I was 20 and holed up in a hotel room in Frankfurt, Germany contemplating my future. I was torn between two really good career options: to continue being a pro-tennis player (I was beating guys top 100 in the world) or give everything I had to my art. The week involved a tremendous amount of self-assessment, a ruthless look at my skill sets, my strengths, weaknesses in both fields. Tennis had to be decided upon quickly, I was the age to commit, a pro-career is generally from then to 32. With my art, on the other hand, I was still a student, and normally great artists mature around their late 20s to early 30s. But the rub there is that artists have to put in between 10-20,000 hours before their art starts to jell.
One suggestive indication that I already choose, was that instead of tennis training that week, I just read and drew in my hotel room. There was a tournament the next week, and I choose not to prepare for it. The mental gymnastics I went through was draining and a bit painful. You can see that in the eyes of this self-portrait. I felt tremendous urgency to clear my brain with a clear choice and get it done with. So I kept hashing through every pro and con I could think of: would I ever have a great backhand drive? Did I accomplish everything in art I tried? Did I want a traveling tennis life and see the world? Or was painting in a dumpy studio more exalting? Could I cheat it and do tennis now and art later?
Another important consideration is that an art life/career is forever, an artist can keep evolving til the day they die. Tennis has its specific physical limitations, it is downhill in one’s thirties.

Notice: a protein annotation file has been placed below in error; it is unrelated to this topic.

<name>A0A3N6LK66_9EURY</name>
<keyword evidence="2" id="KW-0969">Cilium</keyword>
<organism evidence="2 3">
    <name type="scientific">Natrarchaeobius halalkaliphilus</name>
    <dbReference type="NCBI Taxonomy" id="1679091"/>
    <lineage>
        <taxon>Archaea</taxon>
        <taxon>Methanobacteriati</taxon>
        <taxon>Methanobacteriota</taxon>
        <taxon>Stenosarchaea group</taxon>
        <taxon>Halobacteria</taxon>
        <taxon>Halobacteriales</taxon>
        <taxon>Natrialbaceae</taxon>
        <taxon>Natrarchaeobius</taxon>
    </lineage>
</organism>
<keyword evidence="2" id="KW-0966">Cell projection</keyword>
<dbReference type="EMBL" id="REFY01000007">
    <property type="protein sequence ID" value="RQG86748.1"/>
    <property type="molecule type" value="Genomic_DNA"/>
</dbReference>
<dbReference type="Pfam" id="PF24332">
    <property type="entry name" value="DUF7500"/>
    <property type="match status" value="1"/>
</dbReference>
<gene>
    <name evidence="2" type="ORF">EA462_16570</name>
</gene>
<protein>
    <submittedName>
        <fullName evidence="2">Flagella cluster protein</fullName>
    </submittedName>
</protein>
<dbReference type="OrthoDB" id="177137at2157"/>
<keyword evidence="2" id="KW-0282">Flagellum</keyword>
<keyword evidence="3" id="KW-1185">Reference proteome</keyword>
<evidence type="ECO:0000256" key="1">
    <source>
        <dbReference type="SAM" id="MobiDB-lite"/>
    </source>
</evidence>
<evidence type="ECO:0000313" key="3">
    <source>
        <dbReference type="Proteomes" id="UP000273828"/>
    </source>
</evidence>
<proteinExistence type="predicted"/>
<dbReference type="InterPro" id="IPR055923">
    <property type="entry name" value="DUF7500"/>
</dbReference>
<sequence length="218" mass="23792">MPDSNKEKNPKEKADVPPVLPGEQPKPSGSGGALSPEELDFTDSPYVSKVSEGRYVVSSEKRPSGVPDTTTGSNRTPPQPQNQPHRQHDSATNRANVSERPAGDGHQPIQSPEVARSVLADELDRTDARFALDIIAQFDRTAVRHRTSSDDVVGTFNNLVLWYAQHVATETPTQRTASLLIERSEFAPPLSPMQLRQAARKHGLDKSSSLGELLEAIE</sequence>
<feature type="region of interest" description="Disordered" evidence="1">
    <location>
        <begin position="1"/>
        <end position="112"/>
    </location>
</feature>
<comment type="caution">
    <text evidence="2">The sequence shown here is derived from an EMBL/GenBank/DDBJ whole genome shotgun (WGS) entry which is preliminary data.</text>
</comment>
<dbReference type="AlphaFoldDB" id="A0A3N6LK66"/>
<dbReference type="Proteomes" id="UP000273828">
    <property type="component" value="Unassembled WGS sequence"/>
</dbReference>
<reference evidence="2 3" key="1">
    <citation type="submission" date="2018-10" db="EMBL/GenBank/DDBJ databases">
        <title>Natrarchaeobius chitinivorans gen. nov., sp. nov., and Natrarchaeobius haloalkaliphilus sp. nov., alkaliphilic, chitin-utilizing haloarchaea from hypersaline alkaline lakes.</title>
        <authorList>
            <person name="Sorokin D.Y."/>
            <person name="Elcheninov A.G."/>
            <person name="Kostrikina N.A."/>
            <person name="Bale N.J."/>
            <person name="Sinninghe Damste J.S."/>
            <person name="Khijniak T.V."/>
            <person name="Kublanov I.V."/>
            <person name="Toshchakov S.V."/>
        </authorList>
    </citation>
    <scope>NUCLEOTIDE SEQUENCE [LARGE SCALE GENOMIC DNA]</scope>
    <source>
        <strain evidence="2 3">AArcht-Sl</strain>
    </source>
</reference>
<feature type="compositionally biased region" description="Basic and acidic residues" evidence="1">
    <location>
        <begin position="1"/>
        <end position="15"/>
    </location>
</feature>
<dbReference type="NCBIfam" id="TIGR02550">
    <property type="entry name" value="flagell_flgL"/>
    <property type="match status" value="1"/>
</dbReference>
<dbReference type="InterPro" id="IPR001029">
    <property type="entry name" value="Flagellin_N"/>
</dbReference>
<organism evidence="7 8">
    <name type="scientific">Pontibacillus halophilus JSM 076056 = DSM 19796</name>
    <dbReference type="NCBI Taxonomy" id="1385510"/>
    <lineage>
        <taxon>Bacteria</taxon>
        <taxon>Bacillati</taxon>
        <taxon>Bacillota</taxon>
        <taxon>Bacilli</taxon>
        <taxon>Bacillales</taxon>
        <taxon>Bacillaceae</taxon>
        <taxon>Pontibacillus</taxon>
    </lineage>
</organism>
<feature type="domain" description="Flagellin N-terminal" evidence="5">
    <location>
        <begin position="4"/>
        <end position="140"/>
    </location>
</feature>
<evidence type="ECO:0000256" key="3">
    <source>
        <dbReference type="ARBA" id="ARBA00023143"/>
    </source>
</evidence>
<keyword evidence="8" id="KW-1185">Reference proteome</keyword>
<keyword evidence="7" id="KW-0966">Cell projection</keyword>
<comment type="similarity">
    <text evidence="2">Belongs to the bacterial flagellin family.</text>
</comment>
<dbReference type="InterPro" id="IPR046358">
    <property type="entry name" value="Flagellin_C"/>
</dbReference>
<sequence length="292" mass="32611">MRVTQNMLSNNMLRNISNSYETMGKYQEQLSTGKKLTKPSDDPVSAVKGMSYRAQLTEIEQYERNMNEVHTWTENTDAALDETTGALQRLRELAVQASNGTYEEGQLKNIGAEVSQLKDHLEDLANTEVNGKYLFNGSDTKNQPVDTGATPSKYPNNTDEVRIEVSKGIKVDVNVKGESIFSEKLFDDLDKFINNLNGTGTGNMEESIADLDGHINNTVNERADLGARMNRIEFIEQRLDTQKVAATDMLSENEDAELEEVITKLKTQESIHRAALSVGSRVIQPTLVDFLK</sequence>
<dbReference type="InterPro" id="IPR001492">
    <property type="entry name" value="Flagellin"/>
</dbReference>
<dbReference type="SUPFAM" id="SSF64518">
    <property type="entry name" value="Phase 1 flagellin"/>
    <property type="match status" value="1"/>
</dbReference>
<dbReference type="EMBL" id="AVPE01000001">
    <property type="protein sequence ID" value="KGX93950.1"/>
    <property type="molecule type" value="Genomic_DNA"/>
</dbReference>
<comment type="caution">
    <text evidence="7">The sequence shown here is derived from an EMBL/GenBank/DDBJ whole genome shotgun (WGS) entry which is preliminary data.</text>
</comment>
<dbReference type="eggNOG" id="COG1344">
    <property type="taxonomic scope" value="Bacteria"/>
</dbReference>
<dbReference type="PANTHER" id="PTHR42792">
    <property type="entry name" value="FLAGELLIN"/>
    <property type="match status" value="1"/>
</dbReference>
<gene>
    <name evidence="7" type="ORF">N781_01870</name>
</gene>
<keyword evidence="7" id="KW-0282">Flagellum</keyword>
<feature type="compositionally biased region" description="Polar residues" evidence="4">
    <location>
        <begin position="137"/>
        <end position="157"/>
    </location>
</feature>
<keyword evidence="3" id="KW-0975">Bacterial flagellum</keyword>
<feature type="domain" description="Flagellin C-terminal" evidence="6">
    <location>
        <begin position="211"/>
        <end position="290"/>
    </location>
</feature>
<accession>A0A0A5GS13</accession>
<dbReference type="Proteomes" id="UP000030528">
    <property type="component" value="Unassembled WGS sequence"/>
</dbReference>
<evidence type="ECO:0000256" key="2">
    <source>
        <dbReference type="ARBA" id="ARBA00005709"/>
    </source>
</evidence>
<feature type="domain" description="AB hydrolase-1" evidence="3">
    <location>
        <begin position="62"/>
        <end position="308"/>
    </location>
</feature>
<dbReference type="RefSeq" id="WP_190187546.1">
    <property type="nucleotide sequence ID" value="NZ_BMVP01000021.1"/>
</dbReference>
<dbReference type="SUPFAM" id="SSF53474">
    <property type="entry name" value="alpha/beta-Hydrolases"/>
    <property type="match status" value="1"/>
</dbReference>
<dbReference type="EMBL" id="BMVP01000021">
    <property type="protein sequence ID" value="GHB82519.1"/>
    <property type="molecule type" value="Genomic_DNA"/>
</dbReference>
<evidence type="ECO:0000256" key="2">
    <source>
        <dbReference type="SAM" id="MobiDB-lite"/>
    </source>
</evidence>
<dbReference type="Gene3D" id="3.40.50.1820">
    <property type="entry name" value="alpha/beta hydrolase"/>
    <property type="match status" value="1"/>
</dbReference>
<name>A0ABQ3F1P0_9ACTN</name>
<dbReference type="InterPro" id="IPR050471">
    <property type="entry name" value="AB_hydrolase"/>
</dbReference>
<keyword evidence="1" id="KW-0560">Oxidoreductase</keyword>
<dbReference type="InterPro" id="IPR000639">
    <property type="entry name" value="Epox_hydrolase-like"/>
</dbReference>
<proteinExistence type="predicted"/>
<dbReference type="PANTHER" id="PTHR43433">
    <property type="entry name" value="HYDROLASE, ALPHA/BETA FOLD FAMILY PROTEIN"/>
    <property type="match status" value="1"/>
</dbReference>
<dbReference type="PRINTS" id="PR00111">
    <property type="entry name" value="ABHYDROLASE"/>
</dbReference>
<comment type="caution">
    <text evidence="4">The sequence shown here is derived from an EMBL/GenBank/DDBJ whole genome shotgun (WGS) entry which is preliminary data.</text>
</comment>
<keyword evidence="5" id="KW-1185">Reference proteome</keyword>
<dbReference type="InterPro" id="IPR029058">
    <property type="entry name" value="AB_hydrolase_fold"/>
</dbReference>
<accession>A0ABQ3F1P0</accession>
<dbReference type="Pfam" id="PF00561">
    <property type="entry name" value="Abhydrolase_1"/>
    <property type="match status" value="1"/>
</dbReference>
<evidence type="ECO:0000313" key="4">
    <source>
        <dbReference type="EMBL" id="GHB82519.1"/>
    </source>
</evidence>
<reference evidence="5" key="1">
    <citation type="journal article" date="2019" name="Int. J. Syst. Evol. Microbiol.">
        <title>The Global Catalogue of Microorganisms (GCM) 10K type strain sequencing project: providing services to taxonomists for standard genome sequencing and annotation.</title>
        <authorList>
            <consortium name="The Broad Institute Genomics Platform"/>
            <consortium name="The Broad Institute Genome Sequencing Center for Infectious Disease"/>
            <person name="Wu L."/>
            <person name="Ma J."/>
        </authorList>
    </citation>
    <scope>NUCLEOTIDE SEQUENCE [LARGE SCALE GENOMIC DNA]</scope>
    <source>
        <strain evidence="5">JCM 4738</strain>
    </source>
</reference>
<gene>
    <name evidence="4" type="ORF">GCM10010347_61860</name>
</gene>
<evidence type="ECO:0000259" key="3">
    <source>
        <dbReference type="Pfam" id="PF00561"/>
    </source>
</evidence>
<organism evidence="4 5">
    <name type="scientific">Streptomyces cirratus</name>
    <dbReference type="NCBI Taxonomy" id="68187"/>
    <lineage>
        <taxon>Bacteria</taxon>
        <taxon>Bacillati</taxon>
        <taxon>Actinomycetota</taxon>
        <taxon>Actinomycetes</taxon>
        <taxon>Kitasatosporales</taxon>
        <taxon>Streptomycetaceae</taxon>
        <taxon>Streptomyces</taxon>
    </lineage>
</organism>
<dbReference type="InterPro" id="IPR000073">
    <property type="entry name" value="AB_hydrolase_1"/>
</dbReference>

I am thankful that the young me had the foresight, gumption, psychologically savvy introspection to make the choice to be artist. I have loved and love every second of living the art life, every obstacle was/is a delicious challenge to grow and flourish. In all that time I only recall having one moment of regret. I was painting Woman in Blue, I was 24, it was late at night and I was pushing myself at my limits. It was in Holland, winter time, and hail was ferociously beating at the window panes like aggressive and anxious bats. For a few seconds I thought I could be playing tennis in the south of France, or touring Australia, warm and dry playing on a magnificent center court. Then I saw something I could tweak in the painting, and I thought: hell no, I don’t want to be hitting a ball somewhere, I am bringing this woman to life, there is no other place in the universe I would rather be.
(The excerpts above are from a Michael Newberry’s “Early Work, Self-Portrait 1977” )
Artist Bio (Taken from Website): Michael Newberry, b. 1956, is an American romantic figurative painter living in Idyllwild, California and he is the author of Evolution Through Art and Newberry Color Theory. His art integrates passion, mind, and visual perception. Important influences are Rembrandt, Van Gogh, and contemporary sculptor Martine Vaugel. He started painting at 11 years and sold his first work at 17. Thousands of his drawings, charcoals, pastels, acrylics, oil sketches, and definitive works have been collected worldwide. Notable collectors are Chan Luu, Lori and Brian Teacher, and philosopher Stephen Hicks.
He says: “Since falling in love with Rembrandt’s magic as an adolescent, I have been on a life-long quest to express through art my perceptual, emotional, and mental discoveries.”
For free posts every Thursday in your email featuring creative collaborations, innovative writing, and original art from around the world, follow Tennis Players as Works of Art below:
Happy to announce that this blog has been named one of Feedspot’s top tennis blogs, websites & influencers of 2021.